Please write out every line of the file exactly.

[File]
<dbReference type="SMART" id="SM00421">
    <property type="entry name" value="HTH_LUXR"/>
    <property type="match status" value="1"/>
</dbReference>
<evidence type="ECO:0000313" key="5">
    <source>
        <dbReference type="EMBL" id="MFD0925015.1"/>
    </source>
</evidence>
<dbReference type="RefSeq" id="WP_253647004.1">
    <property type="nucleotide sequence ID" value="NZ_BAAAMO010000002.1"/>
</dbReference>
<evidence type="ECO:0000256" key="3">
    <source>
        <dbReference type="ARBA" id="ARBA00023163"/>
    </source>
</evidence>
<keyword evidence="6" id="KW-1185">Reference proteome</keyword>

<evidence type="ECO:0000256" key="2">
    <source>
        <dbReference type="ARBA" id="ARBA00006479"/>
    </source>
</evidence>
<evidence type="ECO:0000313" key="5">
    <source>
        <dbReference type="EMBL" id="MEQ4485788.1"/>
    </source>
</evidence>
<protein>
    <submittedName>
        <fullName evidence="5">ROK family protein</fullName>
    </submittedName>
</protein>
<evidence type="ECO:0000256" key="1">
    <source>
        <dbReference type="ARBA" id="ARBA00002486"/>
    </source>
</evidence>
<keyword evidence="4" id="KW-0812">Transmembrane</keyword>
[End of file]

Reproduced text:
<dbReference type="SMART" id="SM00421">
    <property type="entry name" value="HTH_LUXR"/>
    <property type="match status" value="1"/>
</dbReference>
<evidence type="ECO:0000313" key="5">
    <source>
        <dbReference type="EMBL" id="MFD0925015.1"/>
    </source>
</evidence>
<dbReference type="RefSeq" id="WP_253647004.1">
    <property type="nucleotide sequence ID" value="NZ_BAAAMO010000002.1"/>
</dbReference>
<evidence type="ECO:0000256" key="3">
    <source>
        <dbReference type="ARBA" id="ARBA00023163"/>
    </source>
</evidence>
<keyword evidence="6" id="KW-1185">Reference proteome</keyword>

<evidence type="ECO:0000256" key="2">
    <source>
        <dbReference type="ARBA" id="ARBA00006479"/>
    </source>
</evidence>
<evidence type="ECO:0000313" key="5">
    <source>
        <dbReference type="EMBL" id="MEQ4485788.1"/>
    </source>
</evidence>
<protein>
    <submittedName>
        <fullName evidence="5">ROK family protein</fullName>
    </submittedName>
</protein>
<evidence type="ECO:0000256" key="1">
    <source>
        <dbReference type="ARBA" id="ARBA00002486"/>
    </source>
</evidence>
<keyword evidence="4" id="KW-0812">Transmembrane</keyword>